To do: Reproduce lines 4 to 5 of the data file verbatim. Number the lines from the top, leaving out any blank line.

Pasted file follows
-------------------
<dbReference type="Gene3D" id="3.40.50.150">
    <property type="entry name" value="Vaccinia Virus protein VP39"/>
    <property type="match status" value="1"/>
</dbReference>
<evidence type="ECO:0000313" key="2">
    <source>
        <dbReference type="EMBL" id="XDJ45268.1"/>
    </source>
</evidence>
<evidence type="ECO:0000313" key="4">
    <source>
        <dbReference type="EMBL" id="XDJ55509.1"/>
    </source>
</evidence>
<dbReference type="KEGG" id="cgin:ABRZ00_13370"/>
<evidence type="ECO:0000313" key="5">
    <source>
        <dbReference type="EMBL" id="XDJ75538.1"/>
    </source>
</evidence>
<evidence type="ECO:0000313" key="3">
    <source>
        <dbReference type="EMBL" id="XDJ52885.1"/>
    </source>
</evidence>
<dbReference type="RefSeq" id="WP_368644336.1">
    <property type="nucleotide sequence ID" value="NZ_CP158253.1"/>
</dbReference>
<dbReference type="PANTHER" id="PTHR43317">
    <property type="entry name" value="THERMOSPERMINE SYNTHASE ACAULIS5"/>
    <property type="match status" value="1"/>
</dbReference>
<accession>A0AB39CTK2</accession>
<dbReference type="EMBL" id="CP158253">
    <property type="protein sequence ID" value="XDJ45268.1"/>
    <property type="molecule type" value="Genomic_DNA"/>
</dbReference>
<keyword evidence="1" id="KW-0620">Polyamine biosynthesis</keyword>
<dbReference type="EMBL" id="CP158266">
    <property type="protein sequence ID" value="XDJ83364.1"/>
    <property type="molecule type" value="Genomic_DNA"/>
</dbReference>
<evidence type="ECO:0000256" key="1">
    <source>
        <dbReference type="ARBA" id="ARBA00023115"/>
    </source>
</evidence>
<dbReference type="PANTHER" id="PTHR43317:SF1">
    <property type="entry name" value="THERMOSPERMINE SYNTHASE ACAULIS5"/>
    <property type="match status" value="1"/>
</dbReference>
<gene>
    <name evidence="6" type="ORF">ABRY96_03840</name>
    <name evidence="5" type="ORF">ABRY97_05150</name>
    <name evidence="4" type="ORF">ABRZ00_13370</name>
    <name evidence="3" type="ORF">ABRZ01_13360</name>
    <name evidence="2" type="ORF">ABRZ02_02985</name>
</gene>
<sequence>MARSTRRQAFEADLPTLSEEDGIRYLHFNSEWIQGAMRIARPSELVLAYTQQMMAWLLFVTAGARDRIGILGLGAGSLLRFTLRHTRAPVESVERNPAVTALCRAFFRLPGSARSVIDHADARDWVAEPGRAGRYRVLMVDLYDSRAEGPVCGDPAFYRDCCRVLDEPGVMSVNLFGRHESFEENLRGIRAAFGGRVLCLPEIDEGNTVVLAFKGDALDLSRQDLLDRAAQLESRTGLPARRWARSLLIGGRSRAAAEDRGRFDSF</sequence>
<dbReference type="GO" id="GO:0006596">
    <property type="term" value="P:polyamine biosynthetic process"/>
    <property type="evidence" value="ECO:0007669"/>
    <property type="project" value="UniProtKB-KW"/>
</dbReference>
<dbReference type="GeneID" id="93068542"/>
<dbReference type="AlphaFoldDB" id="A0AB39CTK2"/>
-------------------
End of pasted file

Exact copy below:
</dbReference>
<evidence type="ECO:0000313" key="2">